D.N.L: It's not even really hitting over the head to wake you up, but more like hitting over the head to stupefy.

M.E: Sometimes. Sometimes not, though, there's great rock. The new Jack Logan album is really good. There's distortion all over it. I like a band called Son Volt, their new album's really great.

D.N.L: Yeah, it is! Have you heard the new one by Red Red Meat? It's great too. They do this whole new take on a kinda blues thing, it's really different. Sometimes even pretty. Another thing that got into the mainstream that people could pin on you, even though it's always been there, is the very emotive vocal thing, and that has gotten really popular lately.

M.E: Oh yeah, since ol' Kurt snuffed it everybody's really emotional about the way they feel.

D.N.L: Well, let's talk a little more about your album. Was there any collaborating on it or was it pretty much other people carrying out your vision of it?

M.E: It was pretty much other people carrying out my vision of it.

D.N.L: But you have Danny and Bruce on it.

M.E: I told them what to play. It's all my arrangements. The only thing was the drummer (Simone White from Disposible Heroes of Hiphoprisy), she basically jazzed everything up. I was trying to keep everything below 86 beats per minute, but every time she sat down behind the kit she was like, "Well this is what we're going to do." I liked it, I thought okay, what the heck.

D.N.L: Well, Mark Isham kind of seems to be like the ultimate session player.

M.E: Yeah he was expensive. But he was good, he came in and did six songs in one day. I had written all these songs and I thought that there would be trumpet in them and I couldn't think of any other instrument. I brought in a friend of mine to play trumpet and he couldn't play worth shit. It was awful. So I brought Mark Isham in and he played everything. Sometimes it's too Kenny G for my taste, but that's okay too. I don't care. At times we were in the other room going, "God, it's Herb Alpert and the Tijuana Brass!" But I like that.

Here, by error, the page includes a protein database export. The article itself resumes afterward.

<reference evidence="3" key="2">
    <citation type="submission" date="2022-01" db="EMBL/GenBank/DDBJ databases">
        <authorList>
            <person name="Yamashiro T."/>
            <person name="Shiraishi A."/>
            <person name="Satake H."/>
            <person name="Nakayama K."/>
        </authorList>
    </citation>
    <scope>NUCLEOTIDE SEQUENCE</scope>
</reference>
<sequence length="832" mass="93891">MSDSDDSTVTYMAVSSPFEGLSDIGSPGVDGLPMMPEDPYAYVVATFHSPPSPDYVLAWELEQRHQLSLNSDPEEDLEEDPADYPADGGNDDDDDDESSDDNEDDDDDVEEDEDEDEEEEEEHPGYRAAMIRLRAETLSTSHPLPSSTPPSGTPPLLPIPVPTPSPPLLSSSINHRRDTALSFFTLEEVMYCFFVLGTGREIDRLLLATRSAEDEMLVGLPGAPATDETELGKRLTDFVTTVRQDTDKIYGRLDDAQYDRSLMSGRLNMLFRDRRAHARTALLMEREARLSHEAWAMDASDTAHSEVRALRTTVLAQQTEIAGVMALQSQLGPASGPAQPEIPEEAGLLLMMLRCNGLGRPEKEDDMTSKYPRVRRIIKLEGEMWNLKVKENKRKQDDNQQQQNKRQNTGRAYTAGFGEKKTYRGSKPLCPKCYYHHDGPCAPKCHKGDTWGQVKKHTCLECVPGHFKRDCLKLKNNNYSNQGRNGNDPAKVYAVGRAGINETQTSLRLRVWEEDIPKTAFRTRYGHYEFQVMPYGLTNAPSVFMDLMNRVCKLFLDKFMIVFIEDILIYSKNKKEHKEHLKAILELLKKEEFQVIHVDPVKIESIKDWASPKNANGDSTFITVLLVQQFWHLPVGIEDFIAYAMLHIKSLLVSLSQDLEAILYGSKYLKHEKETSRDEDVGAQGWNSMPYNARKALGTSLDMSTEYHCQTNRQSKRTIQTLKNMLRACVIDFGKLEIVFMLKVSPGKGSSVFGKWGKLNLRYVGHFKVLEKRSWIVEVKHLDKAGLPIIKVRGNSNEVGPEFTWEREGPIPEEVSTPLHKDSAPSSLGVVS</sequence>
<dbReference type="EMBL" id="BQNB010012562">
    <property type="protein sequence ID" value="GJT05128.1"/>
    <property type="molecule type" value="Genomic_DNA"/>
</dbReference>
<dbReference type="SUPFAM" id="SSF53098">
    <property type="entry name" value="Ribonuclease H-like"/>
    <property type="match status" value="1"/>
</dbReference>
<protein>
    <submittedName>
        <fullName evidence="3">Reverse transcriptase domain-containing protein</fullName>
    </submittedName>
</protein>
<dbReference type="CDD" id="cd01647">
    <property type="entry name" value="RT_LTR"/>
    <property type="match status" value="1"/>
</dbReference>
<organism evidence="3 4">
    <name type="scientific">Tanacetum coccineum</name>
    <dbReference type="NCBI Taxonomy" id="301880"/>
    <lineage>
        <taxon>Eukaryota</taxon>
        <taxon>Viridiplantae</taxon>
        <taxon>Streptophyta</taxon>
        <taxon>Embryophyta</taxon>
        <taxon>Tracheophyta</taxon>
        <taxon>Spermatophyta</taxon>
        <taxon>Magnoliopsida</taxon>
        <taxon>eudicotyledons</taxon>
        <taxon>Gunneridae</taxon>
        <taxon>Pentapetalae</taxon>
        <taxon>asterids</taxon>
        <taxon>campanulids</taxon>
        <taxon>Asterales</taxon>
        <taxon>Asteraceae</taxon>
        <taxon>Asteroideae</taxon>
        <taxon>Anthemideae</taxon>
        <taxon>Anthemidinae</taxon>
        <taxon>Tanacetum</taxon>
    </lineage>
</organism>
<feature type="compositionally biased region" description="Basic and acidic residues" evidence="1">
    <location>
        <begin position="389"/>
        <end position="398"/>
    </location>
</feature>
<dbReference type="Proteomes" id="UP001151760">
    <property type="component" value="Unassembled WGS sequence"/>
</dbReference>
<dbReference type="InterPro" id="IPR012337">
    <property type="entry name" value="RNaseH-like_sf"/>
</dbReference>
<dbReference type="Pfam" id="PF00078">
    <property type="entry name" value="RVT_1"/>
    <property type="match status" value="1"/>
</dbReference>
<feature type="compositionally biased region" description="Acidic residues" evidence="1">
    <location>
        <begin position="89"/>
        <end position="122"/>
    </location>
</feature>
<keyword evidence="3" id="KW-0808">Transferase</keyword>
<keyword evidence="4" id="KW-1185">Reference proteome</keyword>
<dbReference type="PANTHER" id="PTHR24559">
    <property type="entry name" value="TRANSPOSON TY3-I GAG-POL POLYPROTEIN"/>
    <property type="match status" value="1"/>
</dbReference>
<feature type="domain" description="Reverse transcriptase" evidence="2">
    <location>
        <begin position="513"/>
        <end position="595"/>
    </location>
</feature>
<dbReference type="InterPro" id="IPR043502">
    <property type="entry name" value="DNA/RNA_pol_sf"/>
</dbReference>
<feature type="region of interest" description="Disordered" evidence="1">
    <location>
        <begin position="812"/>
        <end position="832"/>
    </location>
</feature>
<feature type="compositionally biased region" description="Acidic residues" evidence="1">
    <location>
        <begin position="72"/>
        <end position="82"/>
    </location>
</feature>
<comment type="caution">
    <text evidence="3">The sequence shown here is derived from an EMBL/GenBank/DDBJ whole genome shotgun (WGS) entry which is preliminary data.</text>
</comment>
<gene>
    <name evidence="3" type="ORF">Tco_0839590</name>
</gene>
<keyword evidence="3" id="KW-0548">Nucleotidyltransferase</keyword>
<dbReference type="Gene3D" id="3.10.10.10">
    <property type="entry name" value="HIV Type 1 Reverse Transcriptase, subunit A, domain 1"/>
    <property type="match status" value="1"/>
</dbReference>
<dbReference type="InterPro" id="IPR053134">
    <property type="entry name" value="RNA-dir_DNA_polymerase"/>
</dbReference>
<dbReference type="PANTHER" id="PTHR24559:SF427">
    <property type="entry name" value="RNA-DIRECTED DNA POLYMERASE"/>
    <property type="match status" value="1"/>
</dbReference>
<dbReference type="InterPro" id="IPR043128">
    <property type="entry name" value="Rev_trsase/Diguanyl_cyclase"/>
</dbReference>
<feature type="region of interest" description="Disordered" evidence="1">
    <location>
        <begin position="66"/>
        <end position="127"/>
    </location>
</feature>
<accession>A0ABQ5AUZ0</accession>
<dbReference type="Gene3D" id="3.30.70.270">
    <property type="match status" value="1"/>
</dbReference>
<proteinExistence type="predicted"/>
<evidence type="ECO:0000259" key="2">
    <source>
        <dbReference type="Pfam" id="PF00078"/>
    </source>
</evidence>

D.N.L: Well I kinda thought it sounded more along the lines of Miles Davis.

M.E: Yeah. I told him play Miles Davis, play Chet Baker. But the engineer composed most of those solos out of six or seven of those takes. The engineer cut and pasted, it was kind of amazing.

D.N.L: And how has this gone over live, on your acoustic tour?

M.E: To all these people that came to see Everything But The Girl I was kind of the sad folk guy. I came from nowhere and I'm going nowhere and they couldn't care less. I didn't get heckled every show, but I certainly got a lot of hate. People would yell things like, "Oh, get a life" and "Everything But The Girl" and "Shut up!" so it was like I would do my job and get off stage as quickly as possible.The door prices were all like 25 bucks, and I don't think many AMC fans would pay that just to see me.

D.N.L: I imagine there must've been some who were there just to see you.

M.E: There were always five or six AMC fans that I would always try really hard to piss off.

D.N.L: And why did you do that?

M.E: Oh, I don't know, call me a cussardly fuck.

D.N.L: But you do have some very devoted fans.

M.E: Devoted fans? I don't care anymore. I can't live because I have devoted fans. I know a lot of people will listen to this album and go, "Oh God, how come you don't just make California again?" So, why don't I make another California? Well fuck off, thank you, I'll sign your copy, here, go die. I tell them get me another set of folks and then kill them, then I'll write California again. I'm going to write songs until I die, and I know the hardest core fan won't be there when I'm 50 (laughs) and if they are I'll feel sorry for them.

D.N.L: Well, I've been there for a while

M.E: Well, thanks, I'm not being a snob. I've got really hardcore fans, I mean really, and it's like, sometimes I don't know how I'm supposed to please them. I can't just do the same music all the time.